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Trump Details New Cuba Policy

President Donald Trump has announced a series of changes to the Obama-era Cuba policy and is challenging the Cuban government to negotiate a better deal.

Trump says in a speech in Miami that the U.S. will not lift sanctions on Cuba until it releases all political prisoners and respects the Cuban people’s right to freedom of assembly and expression.

Trump is also calling for the legalization of all political parties, and free and internationally supervised elections.

The president says his new policy will also restrict the flow of American dollars to the military, security and intelligence services that are the core of the government led by Raul Castro.

He has challenged Cuba to “come to the table” to strike a deal that serves both country’s interests.

U.S. Senator Jerry Moran (R-Kan.) today issued the following statement after the President’s visit to Cuba:

“While I support the administration’s efforts to reevaluate our trading relationships to make certain we put America first, for Kansas’ economy and for our ag community, putting America first means exporting what we produce to countries across the globe. Cuba is a natural market for our nation’s farmers and ranchers, and when we don’t sell to Cuba, another country does. In addition, increased engagement with the United States empowers the Cuban people. I remain invested in finding ways to increase trade with Cuba rather than cut off relationships that have the potential to create new jobs, bring in revenue and boost our national economy.”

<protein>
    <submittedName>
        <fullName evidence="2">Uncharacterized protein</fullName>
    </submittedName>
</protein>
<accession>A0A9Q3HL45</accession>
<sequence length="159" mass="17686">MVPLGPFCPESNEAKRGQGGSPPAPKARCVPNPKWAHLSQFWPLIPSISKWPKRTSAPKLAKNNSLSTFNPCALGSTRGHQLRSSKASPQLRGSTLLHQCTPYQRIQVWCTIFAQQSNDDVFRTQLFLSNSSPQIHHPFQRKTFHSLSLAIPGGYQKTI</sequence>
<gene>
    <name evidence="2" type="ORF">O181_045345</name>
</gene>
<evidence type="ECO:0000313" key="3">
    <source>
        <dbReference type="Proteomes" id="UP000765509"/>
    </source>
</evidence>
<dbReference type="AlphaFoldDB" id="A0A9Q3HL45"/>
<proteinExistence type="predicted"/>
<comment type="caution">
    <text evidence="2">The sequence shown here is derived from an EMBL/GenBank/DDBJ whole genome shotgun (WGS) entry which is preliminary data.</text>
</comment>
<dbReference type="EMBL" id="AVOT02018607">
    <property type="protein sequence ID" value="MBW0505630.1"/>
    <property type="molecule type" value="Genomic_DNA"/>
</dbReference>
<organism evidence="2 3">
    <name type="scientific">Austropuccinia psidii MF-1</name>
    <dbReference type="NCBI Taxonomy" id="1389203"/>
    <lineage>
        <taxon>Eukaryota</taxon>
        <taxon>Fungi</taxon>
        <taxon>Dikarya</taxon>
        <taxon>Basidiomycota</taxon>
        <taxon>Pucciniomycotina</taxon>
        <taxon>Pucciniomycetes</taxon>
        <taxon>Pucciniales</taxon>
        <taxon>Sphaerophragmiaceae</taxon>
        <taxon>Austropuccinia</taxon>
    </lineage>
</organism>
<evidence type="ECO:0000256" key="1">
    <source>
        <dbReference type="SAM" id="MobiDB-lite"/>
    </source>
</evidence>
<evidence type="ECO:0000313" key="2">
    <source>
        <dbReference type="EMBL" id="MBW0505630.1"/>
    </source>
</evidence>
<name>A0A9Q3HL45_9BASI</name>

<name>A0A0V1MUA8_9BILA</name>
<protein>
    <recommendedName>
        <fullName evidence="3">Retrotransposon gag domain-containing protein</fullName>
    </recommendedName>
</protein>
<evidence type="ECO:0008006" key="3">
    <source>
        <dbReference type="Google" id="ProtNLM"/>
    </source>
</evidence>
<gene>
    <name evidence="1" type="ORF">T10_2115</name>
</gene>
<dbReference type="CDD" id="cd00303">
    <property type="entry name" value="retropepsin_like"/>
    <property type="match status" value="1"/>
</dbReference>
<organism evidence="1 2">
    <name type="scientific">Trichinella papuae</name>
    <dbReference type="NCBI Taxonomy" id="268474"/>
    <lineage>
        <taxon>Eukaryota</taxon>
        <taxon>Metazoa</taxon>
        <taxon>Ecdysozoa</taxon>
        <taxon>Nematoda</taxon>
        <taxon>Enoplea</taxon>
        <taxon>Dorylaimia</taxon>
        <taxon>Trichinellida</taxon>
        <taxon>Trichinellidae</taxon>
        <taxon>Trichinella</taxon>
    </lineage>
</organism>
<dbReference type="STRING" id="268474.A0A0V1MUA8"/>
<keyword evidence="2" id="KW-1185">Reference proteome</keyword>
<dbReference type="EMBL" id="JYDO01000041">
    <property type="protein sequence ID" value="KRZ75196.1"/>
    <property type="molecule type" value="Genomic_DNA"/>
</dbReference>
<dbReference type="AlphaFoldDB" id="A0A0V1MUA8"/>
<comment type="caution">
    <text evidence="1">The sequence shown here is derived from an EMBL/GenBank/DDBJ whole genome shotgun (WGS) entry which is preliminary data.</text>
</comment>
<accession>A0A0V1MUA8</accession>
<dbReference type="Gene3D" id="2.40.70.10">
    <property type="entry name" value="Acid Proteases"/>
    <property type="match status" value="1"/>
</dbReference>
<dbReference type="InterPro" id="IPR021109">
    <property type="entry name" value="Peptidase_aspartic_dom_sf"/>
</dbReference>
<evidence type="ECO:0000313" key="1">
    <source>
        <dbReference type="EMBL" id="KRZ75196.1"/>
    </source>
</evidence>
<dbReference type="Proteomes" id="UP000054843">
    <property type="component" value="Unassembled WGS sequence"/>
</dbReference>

Sen. Moran’s background on Cuba trade policy:
Sen. Moran introduced legislation, the Cuba Trade Act of 2017, in March of this year to restore trade with Cuba and grant the private sector the freedom to export American goods and services to Cuba while protecting U.S. taxpayers from any risk or exposure associated with such trade. He introduced similar legislation in 2015.
Sen. Moran has long fought for commonsense changes to trade policy with Cuba to open up more markets for American farmers and ranchers. As a member of the House of Representatives, then-Rep. Moran offered an amendment (H.Amdt.1031 to H.R.4871) prohibiting funds from being used to enforce sanctions for food, medicine and agriculture products in a sale to Cuba. His amendment passed the House of Representatives with a vote of 301-116. The adoption of this amendment opened another needed market to farmers throughout the country. Unfortunately, changes in regulations by the U.S. Department of the Treasury in 2005 once again severely restricted this market for U.S. agriculture producers.
Click here to learn more about Sen. Moran’s views on the importance of trade with Cuba.

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